IRW is part of the country's Disasters Emergency Committee appeal, which raises millions of pounds for relief in countries including Yemen.
The committee also said it would re-examine the IRW's role.
"The DEC’s membership and accountability committee, which is responsible for reviewing serious incidents and performance against membership criteria, will address these IRW governance issues at their next meeting," a spokeswoman said.
She said the incidents would be reviewed in relation to best practice in members’ governance and our value of impartiality.
Those policies say "that our humanitarian response must support the needs of disaster-affected communities, regardless of the age, gender, colour, ethnicity, faith or political affiliation of individuals", the spokeswoman said.
"The committee will also consider any guidance issued by the UK charity sector regulator, the Charity Commission, as a result of the incidents.
"We take these matters extremely seriously and will conduct a thorough review, assessing them against the policies and values that all DEC members agree to uphold as part of their ongoing membership."
The latest available accounts also show that Islamic Relief received £1,083,370 (Dh5.2 million/$1.4m) in 2018 from Qatar Charity, an organisation closely tied to Muslim Brotherhood leader Yusuf Al Qaradawi, who lives in Doha.
Parliamentarians around Europe have demanded that governments review the relationship with IRW.
British MP Ian Paisley Jr wrote to Robert Jenrick, the Communities Secretary, this week about the "disgusting stuff" that IRW trustees had posted.
"Even though Islamic Relief denies links to the Muslim Brotherhood, can you ask the Charity Commission to conduct an urgent review of all registered charities with links to the Muslim Brotherhood, a group that is banned in countries that are allies of the UK and will hopefully be proscribed here as well?" the letter asked.
Hans Wallmark, a Swedish MP, pressed for its government agencies to hold IRW accountable in a question to Peter Eriksson, the country's Development Minister.
"The information that has now emerged about Islamic Relief clarifies the need for reform in Swedish development aid policy, including the question of how Swedish development assistance is to be channelled," the Moderate Party representative said.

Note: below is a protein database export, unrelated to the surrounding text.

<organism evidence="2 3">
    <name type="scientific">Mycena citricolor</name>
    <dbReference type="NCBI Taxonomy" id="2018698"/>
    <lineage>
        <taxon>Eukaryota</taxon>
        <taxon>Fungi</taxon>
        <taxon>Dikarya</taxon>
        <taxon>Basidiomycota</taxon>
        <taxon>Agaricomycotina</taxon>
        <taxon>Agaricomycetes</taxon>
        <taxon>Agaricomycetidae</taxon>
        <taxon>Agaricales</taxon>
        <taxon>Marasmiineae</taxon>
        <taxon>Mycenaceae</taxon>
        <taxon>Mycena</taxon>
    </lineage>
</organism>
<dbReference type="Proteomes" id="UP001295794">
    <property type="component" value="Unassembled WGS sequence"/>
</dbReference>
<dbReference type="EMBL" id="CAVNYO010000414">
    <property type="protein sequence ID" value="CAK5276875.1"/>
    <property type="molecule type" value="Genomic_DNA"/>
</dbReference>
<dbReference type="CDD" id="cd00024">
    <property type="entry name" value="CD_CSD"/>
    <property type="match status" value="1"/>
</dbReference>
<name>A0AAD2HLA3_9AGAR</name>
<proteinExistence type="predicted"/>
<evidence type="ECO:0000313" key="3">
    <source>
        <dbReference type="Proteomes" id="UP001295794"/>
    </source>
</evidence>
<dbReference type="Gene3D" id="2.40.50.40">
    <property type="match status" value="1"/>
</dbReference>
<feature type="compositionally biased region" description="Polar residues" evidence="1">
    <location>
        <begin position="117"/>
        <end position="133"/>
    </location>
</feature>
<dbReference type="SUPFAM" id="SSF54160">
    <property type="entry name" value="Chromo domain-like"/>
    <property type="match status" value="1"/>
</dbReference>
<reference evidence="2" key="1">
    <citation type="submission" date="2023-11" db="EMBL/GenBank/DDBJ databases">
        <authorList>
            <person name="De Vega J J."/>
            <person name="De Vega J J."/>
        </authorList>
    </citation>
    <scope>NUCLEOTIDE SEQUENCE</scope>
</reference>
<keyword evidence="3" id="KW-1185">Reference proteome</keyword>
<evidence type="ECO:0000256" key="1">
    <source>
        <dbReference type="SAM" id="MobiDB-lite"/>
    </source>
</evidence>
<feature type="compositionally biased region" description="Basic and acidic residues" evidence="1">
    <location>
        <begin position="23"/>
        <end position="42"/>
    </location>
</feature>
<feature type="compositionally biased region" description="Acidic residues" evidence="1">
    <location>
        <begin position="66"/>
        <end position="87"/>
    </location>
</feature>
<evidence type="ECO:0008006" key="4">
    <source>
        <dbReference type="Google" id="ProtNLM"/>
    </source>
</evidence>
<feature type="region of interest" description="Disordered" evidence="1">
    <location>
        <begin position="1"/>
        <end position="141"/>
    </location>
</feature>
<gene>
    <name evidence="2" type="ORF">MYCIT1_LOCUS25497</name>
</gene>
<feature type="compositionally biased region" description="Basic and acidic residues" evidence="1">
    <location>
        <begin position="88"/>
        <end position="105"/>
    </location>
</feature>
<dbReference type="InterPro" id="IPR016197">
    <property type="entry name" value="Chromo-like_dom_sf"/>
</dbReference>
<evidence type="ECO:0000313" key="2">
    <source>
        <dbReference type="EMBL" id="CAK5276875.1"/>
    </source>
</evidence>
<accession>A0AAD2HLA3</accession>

"How does Swedish development assistance share Swedish values and interests?"
Carin Jamtin, chief executive of the Swedish aid agency Sida, said it would look at the allegation as it reviewed its contract with Islamic relief.
"For Sida, it is of course completely unacceptable with anti-Semitic statements, or statements that call for or glorify violence," Ms Jamtin said.
"Opinions such as these are also not compatible with the task of representing a humanitarian organisation, as we stated to Islamic Relief.
"They will now reform the recruitment process for, and the composition of, the board. The board and employees will also be reviewed with the help of external independent consultants."
Key trustee reappointed despite proclamation to the contrary
While IRW last week said it would remove all of its trustees, a closed door meeting resulted in Sweden-based former chairman Lamia El Amri holding on to an office.
Ms El Amri also works for the Swedish educational network Ibn Rushd Study Association.
It has been linked through its founder, the Islamic Association of Sweden, to the Muslim Brotherhood's European umbrella organisation, the Federation of Islamic Organisations in Europe .
Mr Vidino questioned Ms El Amri's reappointment, which IRW said was for an interim period to bring "her long experience and guidance to its transition".
"This is in contrast with the statement Islamic Relief issued that everybody would go," he said. "She is somebody at the centre of a lot of negative attention in Sweden."
Another Swedish MP, Markus Wiechel, raised Ms El Amri's position with Mr Eriksson.
"It is in itself worrying that the Swedish public is naive enough to collaborate with the organisation," Mr Wiechel said in a written question.